A shift in the Western Conference
The last handful of years or so, there was one thing you could be sure of in the NHL's Western Conference: While one or two teams might pull ahead of the pack, there would be a whole lot more dogpiled in the middle, fighting it out for anything from home-ice advantage to mid-April tee times.
This season, at least as we approach the 20-game mark, the standings look a little different.
What we've got instead is six teams all playing at a 70-per-cent points percentage clip, clubs that, barring something monumental, are going to easily slide into the playoffs. This group is made up of Anaheim, Dallas, San Jose (all three of whom have 16 games apiece to beat up on Los Angeles and Phoenix), Detroit, Nashville and Minnesota.
Further down the line, the Northwest Division has a dogpile of mediocrity of its own, where four teams are all in the 50-per-cent range and on pace for point totals in the low 80s — a mark that shouldn't get you in the playoffs, but under these circumstances just might.
And, finally, in the basement, we've got five teams who are, for all intents and purposes, awful. Even at this early date, I've got no problem in writing off Chicago, St. Louis, Los Angeles, Columbus and Phoenix — all of whom missed the playoffs last season and are almost certainly going to again. (The Coyotes, for example, will need a 42-24-0 record the rest of the way to have a hope, and not even Mrs. Gretzky's taking that bet.)
What are we left with? A 10-team playoff race?
And it's mighty early days yet.
Far be it from the grand resurrections many predicted under the league's new CBA, the garbage teams of a year ago are in File 13 again — at least in the West, where it's been strong defence and goaltending leading the way. The NHL's top seven teams in goals against so far are in the West, with Calgary joining the aforementioned Big 6 as one of the stingy group.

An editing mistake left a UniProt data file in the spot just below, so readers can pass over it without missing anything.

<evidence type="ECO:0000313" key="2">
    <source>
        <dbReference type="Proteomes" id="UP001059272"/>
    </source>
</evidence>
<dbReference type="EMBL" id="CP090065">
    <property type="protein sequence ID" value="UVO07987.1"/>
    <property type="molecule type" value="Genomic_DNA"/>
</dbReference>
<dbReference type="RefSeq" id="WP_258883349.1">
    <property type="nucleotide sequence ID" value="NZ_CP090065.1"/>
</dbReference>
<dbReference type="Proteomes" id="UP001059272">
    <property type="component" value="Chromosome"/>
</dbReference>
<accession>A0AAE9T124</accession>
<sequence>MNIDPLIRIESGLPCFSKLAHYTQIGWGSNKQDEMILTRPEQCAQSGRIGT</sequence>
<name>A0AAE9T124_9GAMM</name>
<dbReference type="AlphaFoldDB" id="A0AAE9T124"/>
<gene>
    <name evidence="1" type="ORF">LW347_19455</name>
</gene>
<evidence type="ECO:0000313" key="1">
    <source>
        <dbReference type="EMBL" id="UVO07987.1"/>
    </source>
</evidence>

On the flipside, only two Western teams — Anaheim and San Jose — crack the top 12 in terms of goal scoring.
What does that mean? For one thing, if you want the high-flying, high-scoring NHL where anything can happen and anyone will win, tune into the East where even the top teams have seen 60+ goals end up in their net. That's where the playoff-race drama will come — and we're seeing evidence of it already with unlikely teams like Washington and Pittsburgh in postseason positions.
It's been a low-scoring, predictable, and almost humdrum season so far. Teams that were high-flying in the past — namely Vancouver, Colorado and Edmonton — have packed up the offence and are struggling to adjust.
Minnesota, meanwhile, look like the poster boys for the not-so-wild West, where the bad teams are horrid, the mediocre teams are boring and everyone else is trying to out goalie one another.
And so far, Manny Fernandez is a Hart Trophy candidate.